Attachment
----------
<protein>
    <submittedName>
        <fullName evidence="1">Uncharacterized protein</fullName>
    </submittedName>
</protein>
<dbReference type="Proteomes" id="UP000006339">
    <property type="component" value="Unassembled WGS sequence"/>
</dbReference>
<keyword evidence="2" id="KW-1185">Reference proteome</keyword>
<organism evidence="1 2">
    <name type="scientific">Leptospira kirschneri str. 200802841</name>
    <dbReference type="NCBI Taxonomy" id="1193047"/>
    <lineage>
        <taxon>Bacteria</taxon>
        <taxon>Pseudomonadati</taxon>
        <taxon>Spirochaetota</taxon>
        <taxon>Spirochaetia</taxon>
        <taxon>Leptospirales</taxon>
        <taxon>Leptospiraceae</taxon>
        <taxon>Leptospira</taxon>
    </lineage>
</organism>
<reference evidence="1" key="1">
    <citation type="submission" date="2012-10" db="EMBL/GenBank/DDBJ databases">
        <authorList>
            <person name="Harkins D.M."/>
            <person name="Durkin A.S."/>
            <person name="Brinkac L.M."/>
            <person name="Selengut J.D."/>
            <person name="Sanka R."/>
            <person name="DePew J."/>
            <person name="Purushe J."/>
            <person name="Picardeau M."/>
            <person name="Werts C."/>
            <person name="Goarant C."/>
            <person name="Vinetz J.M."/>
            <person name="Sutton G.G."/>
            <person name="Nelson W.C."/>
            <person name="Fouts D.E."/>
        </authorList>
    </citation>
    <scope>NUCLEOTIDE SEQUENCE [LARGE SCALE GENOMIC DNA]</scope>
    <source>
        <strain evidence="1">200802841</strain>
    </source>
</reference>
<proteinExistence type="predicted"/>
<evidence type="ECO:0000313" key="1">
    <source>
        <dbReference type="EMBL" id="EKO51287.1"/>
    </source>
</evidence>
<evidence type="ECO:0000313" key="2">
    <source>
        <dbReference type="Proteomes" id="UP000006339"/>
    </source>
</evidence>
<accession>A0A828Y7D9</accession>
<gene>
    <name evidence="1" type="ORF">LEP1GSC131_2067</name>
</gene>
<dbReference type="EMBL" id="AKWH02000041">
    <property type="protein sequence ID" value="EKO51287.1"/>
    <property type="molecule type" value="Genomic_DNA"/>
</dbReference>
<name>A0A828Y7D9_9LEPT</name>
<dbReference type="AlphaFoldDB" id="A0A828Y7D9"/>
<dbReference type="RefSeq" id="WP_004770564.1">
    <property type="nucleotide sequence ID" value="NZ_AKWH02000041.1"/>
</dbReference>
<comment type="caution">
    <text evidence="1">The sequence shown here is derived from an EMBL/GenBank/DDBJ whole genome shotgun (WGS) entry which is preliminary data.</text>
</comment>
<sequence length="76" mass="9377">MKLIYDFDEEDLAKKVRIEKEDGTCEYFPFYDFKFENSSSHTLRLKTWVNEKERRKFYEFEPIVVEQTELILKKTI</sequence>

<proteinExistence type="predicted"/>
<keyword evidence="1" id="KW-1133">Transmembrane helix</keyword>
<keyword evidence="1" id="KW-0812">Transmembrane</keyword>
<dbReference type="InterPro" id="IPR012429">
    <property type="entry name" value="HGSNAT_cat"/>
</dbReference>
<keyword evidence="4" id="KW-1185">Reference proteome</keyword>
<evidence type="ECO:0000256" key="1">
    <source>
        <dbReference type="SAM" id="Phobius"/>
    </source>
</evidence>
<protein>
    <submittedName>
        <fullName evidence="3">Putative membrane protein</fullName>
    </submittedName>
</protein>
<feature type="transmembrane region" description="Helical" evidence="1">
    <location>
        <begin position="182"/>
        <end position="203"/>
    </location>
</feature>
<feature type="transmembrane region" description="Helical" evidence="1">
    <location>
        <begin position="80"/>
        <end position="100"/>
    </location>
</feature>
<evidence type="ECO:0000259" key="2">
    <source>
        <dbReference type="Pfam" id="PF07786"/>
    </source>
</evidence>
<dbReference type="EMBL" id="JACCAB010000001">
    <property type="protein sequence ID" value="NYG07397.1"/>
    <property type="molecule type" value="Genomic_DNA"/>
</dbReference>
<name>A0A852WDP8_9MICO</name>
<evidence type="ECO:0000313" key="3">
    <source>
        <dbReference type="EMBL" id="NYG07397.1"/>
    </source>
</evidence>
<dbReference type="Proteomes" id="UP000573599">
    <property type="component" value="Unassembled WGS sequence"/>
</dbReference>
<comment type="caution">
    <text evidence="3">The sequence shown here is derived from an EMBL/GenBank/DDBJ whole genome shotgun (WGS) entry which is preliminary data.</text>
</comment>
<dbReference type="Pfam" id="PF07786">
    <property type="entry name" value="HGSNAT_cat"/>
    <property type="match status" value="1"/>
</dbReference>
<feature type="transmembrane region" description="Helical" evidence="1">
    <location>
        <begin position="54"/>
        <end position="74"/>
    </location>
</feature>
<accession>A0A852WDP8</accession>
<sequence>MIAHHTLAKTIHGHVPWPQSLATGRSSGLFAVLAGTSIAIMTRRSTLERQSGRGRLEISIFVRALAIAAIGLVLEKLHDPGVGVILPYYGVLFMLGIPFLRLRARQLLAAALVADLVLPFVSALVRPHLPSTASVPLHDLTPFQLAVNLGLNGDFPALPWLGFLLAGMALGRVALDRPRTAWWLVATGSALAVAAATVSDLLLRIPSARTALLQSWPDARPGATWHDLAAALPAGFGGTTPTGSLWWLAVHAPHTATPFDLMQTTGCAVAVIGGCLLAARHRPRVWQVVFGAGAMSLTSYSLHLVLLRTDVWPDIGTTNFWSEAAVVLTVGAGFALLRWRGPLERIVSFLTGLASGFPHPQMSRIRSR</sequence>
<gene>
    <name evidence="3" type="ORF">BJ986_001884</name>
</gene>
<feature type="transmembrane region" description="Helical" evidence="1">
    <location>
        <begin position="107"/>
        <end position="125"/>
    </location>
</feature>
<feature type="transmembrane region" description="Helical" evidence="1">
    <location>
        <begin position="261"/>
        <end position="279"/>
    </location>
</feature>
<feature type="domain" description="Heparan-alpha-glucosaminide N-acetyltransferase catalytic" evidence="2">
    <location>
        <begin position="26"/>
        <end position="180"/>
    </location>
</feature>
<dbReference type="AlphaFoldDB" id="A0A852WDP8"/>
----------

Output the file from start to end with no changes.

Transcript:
<protein>
    <submittedName>
        <fullName evidence="1">Uncharacterized protein</fullName>
    </submittedName>
</protein>
<dbReference type="Proteomes" id="UP000006339">
    <property type="component" value="Unassembled WGS sequence"/>
</dbReference>
<keyword evidence="2" id="KW-1185">Reference proteome</keyword>
<organism evidence="1 2">
    <name type="scientific">Leptospira kirschneri str. 200802841</name>
    <dbReference type="NCBI Taxonomy" id="1193047"/>
    <lineage>
        <taxon>Bacteria</taxon>
        <taxon>Pseudomonadati</taxon>
        <taxon>Spirochaetota</taxon>
        <taxon>Spirochaetia</taxon>
        <taxon>Leptospirales</taxon>
        <taxon>Leptospiraceae</taxon>
        <taxon>Leptospira</taxon>
    </lineage>
</organism>
<reference evidence="1" key="1">
    <citation type="submission" date="2012-10" db="EMBL/GenBank/DDBJ databases">
        <authorList>
            <person name="Harkins D.M."/>
            <person name="Durkin A.S."/>
            <person name="Brinkac L.M."/>
            <person name="Selengut J.D."/>
            <person name="Sanka R."/>
            <person name="DePew J."/>
            <person name="Purushe J."/>
            <person name="Picardeau M."/>
            <person name="Werts C."/>
            <person name="Goarant C."/>
            <person name="Vinetz J.M."/>
            <person name="Sutton G.G."/>
            <person name="Nelson W.C."/>
            <person name="Fouts D.E."/>
        </authorList>
    </citation>
    <scope>NUCLEOTIDE SEQUENCE [LARGE SCALE GENOMIC DNA]</scope>
    <source>
        <strain evidence="1">200802841</strain>
    </source>
</reference>
<proteinExistence type="predicted"/>
<evidence type="ECO:0000313" key="1">
    <source>
        <dbReference type="EMBL" id="EKO51287.1"/>
    </source>
</evidence>
<evidence type="ECO:0000313" key="2">
    <source>
        <dbReference type="Proteomes" id="UP000006339"/>
    </source>
</evidence>
<accession>A0A828Y7D9</accession>
<gene>
    <name evidence="1" type="ORF">LEP1GSC131_2067</name>
</gene>
<dbReference type="EMBL" id="AKWH02000041">
    <property type="protein sequence ID" value="EKO51287.1"/>
    <property type="molecule type" value="Genomic_DNA"/>
</dbReference>
<name>A0A828Y7D9_9LEPT</name>
<dbReference type="AlphaFoldDB" id="A0A828Y7D9"/>
<dbReference type="RefSeq" id="WP_004770564.1">
    <property type="nucleotide sequence ID" value="NZ_AKWH02000041.1"/>
</dbReference>
<comment type="caution">
    <text evidence="1">The sequence shown here is derived from an EMBL/GenBank/DDBJ whole genome shotgun (WGS) entry which is preliminary data.</text>
</comment>
<sequence length="76" mass="9377">MKLIYDFDEEDLAKKVRIEKEDGTCEYFPFYDFKFENSSSHTLRLKTWVNEKERRKFYEFEPIVVEQTELILKKTI</sequence>

<proteinExistence type="predicted"/>
<keyword evidence="1" id="KW-1133">Transmembrane helix</keyword>
<keyword evidence="1" id="KW-0812">Transmembrane</keyword>
<dbReference type="InterPro" id="IPR012429">
    <property type="entry name" value="HGSNAT_cat"/>
</dbReference>
<keyword evidence="4" id="KW-1185">Reference proteome</keyword>
<evidence type="ECO:0000256" key="1">
    <source>
        <dbReference type="SAM" id="Phobius"/>
    </source>
</evidence>
<protein>
    <submittedName>
        <fullName evidence="3">Putative membrane protein</fullName>
    </submittedName>
</protein>
<feature type="transmembrane region" description="Helical" evidence="1">
    <location>
        <begin position="182"/>
        <end position="203"/>
    </location>
</feature>
<feature type="transmembrane region" description="Helical" evidence="1">
    <location>
        <begin position="80"/>
        <end position="100"/>
    </location>
</feature>
<evidence type="ECO:0000259" key="2">
    <source>
        <dbReference type="Pfam" id="PF07786"/>
    </source>
</evidence>
<dbReference type="EMBL" id="JACCAB010000001">
    <property type="protein sequence ID" value="NYG07397.1"/>
    <property type="molecule type" value="Genomic_DNA"/>
</dbReference>
<name>A0A852WDP8_9MICO</name>
<evidence type="ECO:0000313" key="3">
    <source>
        <dbReference type="EMBL" id="NYG07397.1"/>
    </source>
</evidence>
<dbReference type="Proteomes" id="UP000573599">
    <property type="component" value="Unassembled WGS sequence"/>
</dbReference>
<comment type="caution">
    <text evidence="3">The sequence shown here is derived from an EMBL/GenBank/DDBJ whole genome shotgun (WGS) entry which is preliminary data.</text>
</comment>
<dbReference type="Pfam" id="PF07786">
    <property type="entry name" value="HGSNAT_cat"/>
    <property type="match status" value="1"/>
</dbReference>
<feature type="transmembrane region" description="Helical" evidence="1">
    <location>
        <begin position="54"/>
        <end position="74"/>
    </location>
</feature>
<accession>A0A852WDP8</accession>
<sequence>MIAHHTLAKTIHGHVPWPQSLATGRSSGLFAVLAGTSIAIMTRRSTLERQSGRGRLEISIFVRALAIAAIGLVLEKLHDPGVGVILPYYGVLFMLGIPFLRLRARQLLAAALVADLVLPFVSALVRPHLPSTASVPLHDLTPFQLAVNLGLNGDFPALPWLGFLLAGMALGRVALDRPRTAWWLVATGSALAVAAATVSDLLLRIPSARTALLQSWPDARPGATWHDLAAALPAGFGGTTPTGSLWWLAVHAPHTATPFDLMQTTGCAVAVIGGCLLAARHRPRVWQVVFGAGAMSLTSYSLHLVLLRTDVWPDIGTTNFWSEAAVVLTVGAGFALLRWRGPLERIVSFLTGLASGFPHPQMSRIRSR</sequence>
<gene>
    <name evidence="3" type="ORF">BJ986_001884</name>
</gene>
<feature type="transmembrane region" description="Helical" evidence="1">
    <location>
        <begin position="107"/>
        <end position="125"/>
    </location>
</feature>
<feature type="transmembrane region" description="Helical" evidence="1">
    <location>
        <begin position="261"/>
        <end position="279"/>
    </location>
</feature>
<feature type="domain" description="Heparan-alpha-glucosaminide N-acetyltransferase catalytic" evidence="2">
    <location>
        <begin position="26"/>
        <end position="180"/>
    </location>
</feature>
<dbReference type="AlphaFoldDB" id="A0A852WDP8"/>